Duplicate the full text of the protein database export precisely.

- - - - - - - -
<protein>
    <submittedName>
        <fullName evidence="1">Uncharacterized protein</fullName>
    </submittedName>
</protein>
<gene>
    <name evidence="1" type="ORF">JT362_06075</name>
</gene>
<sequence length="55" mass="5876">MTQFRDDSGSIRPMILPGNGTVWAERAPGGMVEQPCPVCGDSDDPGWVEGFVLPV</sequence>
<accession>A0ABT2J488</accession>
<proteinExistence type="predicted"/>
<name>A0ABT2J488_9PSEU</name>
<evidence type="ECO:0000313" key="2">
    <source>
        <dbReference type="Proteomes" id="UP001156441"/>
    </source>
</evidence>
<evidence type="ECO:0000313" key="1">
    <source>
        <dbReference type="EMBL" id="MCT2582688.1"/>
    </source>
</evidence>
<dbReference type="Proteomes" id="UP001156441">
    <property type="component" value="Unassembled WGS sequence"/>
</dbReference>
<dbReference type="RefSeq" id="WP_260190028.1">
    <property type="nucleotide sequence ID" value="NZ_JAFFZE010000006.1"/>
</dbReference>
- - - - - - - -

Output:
<protein>
    <submittedName>
        <fullName evidence="1">Uncharacterized protein</fullName>
    </submittedName>
</protein>
<gene>
    <name evidence="1" type="ORF">JT362_06075</name>
</gene>
<sequence length="55" mass="5876">MTQFRDDSGSIRPMILPGNGTVWAERAPGGMVEQPCPVCGDSDDPGWVEGFVLPV</sequence>
<accession>A0ABT2J488</accession>
<proteinExistence type="predicted"/>
<name>A0ABT2J488_9PSEU</name>
<evidence type="ECO:0000313" key="2">
    <source>
        <dbReference type="Proteomes" id="UP001156441"/>
    </source>
</evidence>
<evidence type="ECO:0000313" key="1">
    <source>
        <dbReference type="EMBL" id="MCT2582688.1"/>
    </source>
</evidence>
<dbReference type="Proteomes" id="UP001156441">
    <property type="component" value="Unassembled WGS sequence"/>
</dbReference>
<dbReference type="RefSeq" id="WP_260190028.1">
    <property type="nucleotide sequence ID" value="NZ_JAFFZE010000006.1"/>
</dbReference>